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Lecture 30

PSYC 1000 Lecture 30: psych notes - module 30 - nov 3.docx


Department
Psychology
Course Code
PSYC 1000
Professor
Paula Barata
Lecture
30

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Psych Notes – Module 30 – Assessing Intelligence
Terms
Mental Age – a measure of intelligence test performance devised by Binet; the chronological
age that most typically corresponds to a given level of performance. Thus, a child who does as
well as the average 8 year old is said to have a mental age of 8.
Stanford-Binet – the widely used American revision of Binet’s original intelligence test.
Intelligence quotient (IQ) – defined originally as the ratio of mental age (ma) to chronological
age (ca) multiplied by 100 (IQ = MA/CA X100). On contemporary intelligence tests, the average
performance for a given age is assigned a score of 100.
Achievement test – a test designed to assess what a person has learned.
Aptitude test – a test designed to predict a person’s future performance; aptitude is the capacity
to learn.
Wechsler Adult Intelligence Scale (WAIS) – the WAIS is the most widely used intelligence test;
contains verbal and performance (nonverbal) subtests.
Standardization – defining meaningful scores by comparison with the performance of a
pretested group.
Normal curve – the symmetrical bell-shaped curve that describes the distribution of many
physical and psychological attributes. Most scores fall near the average, and fewer and fewer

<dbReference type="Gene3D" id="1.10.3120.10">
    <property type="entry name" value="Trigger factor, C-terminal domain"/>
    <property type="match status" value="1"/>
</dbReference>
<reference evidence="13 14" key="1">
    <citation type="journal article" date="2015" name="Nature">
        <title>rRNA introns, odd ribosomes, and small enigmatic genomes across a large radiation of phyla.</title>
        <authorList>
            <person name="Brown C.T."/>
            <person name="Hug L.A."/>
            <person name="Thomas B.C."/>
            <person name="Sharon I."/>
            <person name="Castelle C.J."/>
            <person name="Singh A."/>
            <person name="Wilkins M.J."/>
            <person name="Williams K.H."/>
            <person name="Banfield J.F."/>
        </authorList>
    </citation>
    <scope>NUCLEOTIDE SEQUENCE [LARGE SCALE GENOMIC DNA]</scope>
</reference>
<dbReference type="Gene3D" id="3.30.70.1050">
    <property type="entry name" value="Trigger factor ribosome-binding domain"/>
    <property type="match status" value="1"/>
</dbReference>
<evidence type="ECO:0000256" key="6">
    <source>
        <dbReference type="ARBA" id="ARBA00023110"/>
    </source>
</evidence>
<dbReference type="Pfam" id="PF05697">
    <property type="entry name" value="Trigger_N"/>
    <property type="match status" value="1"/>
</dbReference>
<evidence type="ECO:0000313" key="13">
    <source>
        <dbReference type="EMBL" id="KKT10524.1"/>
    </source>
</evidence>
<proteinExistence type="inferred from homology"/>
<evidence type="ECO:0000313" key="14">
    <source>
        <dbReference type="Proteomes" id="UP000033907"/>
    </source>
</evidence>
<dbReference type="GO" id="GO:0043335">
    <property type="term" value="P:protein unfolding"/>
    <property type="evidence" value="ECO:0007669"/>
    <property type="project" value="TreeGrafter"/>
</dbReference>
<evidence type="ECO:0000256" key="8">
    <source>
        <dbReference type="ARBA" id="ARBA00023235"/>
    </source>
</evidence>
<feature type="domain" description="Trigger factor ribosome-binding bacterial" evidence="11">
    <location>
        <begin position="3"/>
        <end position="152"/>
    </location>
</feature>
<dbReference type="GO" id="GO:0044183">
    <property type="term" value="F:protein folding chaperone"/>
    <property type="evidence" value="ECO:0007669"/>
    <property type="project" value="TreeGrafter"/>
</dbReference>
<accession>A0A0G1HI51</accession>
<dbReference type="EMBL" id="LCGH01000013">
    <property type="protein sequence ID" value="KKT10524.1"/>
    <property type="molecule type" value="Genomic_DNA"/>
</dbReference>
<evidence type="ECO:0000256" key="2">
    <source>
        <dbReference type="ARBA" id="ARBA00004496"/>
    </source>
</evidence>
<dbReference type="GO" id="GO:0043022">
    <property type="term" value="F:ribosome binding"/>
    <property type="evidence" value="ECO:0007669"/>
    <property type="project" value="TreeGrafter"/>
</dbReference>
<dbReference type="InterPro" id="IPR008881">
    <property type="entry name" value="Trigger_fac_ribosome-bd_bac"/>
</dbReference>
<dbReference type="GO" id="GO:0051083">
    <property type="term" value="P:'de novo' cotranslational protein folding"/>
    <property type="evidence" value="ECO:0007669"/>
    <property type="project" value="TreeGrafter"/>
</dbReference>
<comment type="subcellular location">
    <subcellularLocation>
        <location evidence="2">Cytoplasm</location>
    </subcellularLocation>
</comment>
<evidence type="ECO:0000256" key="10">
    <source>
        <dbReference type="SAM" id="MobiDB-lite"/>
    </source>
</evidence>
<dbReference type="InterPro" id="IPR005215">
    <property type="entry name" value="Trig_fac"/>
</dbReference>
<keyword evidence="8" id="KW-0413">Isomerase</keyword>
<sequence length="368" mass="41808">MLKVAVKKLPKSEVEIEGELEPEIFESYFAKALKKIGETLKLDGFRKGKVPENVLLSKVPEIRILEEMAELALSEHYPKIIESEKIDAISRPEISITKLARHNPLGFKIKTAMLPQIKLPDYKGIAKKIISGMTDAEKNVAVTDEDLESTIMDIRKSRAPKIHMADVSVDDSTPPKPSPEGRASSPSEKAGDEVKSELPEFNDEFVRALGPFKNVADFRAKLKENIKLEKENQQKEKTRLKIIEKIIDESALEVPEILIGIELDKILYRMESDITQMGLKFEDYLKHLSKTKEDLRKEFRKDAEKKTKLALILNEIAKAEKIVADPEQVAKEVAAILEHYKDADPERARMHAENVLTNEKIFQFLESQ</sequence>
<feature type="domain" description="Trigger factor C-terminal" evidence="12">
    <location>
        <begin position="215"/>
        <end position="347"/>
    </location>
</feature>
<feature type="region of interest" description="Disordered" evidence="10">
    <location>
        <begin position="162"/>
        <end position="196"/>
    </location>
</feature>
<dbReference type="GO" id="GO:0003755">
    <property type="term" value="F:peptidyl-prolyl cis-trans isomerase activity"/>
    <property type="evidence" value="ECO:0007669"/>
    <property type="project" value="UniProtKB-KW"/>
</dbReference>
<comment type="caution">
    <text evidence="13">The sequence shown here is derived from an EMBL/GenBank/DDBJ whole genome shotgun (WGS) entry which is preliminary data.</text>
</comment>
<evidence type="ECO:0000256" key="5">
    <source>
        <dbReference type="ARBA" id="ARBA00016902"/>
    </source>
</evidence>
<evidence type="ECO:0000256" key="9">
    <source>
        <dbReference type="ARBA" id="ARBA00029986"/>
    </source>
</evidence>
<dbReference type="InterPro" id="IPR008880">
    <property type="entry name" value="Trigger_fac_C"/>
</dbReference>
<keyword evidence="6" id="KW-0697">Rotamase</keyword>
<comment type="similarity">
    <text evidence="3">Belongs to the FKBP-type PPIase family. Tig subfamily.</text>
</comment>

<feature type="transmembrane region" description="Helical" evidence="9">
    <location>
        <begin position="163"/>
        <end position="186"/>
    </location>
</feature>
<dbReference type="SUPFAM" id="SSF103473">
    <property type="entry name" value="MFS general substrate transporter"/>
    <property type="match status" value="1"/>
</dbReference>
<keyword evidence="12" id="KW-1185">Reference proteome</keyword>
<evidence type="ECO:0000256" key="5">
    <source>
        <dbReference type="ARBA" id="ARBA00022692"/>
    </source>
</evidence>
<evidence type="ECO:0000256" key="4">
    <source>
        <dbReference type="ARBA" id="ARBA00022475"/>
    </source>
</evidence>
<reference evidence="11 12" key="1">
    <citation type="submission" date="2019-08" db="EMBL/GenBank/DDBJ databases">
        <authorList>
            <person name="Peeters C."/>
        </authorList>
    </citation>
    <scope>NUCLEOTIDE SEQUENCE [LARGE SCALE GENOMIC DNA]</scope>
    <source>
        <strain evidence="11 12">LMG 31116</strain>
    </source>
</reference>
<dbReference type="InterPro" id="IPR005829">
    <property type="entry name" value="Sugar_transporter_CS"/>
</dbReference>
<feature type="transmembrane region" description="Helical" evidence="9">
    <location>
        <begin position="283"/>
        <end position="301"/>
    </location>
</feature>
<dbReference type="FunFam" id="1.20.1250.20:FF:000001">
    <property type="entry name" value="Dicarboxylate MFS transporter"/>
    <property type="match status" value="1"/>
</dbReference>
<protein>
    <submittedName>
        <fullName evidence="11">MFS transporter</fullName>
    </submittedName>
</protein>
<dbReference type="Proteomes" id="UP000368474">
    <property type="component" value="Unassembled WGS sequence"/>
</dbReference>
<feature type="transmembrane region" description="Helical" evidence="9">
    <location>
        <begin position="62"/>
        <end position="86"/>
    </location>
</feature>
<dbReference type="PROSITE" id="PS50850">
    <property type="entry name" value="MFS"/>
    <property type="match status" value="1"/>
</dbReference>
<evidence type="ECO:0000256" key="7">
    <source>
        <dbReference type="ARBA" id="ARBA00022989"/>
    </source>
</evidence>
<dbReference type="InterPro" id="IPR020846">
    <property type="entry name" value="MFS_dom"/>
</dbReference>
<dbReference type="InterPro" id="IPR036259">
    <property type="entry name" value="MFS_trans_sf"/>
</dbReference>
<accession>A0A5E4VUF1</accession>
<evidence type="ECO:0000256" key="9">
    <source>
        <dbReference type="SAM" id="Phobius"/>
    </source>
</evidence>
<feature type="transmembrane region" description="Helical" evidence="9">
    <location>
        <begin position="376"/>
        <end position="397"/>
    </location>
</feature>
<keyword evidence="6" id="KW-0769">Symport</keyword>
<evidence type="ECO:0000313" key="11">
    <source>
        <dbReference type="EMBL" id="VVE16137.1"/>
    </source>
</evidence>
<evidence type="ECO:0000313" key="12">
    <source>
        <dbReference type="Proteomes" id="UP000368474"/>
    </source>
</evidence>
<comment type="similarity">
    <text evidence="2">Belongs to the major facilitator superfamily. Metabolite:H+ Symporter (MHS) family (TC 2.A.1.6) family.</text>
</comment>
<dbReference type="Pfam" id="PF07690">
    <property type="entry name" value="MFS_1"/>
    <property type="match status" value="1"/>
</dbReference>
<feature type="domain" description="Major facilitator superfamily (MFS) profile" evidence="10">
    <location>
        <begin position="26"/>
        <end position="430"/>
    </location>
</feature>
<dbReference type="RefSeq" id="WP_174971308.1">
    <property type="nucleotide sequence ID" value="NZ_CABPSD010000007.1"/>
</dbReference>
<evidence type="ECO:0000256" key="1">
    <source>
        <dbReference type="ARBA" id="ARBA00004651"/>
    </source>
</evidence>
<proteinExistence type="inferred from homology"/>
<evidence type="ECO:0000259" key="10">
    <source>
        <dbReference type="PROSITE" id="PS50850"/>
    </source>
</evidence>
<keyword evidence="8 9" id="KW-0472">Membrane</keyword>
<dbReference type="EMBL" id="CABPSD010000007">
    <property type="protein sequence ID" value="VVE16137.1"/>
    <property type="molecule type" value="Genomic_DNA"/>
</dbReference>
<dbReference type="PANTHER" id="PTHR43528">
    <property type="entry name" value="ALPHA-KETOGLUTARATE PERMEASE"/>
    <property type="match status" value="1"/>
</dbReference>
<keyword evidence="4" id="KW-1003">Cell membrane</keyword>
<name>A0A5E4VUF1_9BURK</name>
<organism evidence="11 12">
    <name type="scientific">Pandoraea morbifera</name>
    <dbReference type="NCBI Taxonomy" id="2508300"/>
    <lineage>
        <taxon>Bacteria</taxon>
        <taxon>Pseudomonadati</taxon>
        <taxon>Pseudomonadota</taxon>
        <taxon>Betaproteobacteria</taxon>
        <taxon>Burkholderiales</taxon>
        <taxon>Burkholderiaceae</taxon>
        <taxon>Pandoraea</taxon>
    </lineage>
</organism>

scores lie near the extremes.
Reliability – the extent to which a test yields consistent results as assessed by the consistency
of scores on two halves of the test, or on retesting.
Validity – the extent to which a test measures or predicts what it is supposed to.
Content validity – the extent to which a test samples the behaviour that is of interest.
Predictive validity – the success with which a test predicts the behaviour it is designed to
predict; it is assessed by computing the correlation between test scores and the criterion
behaviour.
Cohort – a group of people from a given time period
Crystallized intelligence – our accumulated knowledge and verbal skills; tends to increase with
age.
Fluid intelligence – our ability to reason speedily and abstractly; tends to decrease during late
adulthood.
Intellectual disability – a condition of limited mental ability, indicated by an intelligence score of
70 or below and difficulty in adapting to the demands of life; varies from mild to profound.
Down syndrome – a condition of mild to severe intellectual disability and associated physical
disorders caused by an extra copy of chromosome 21.
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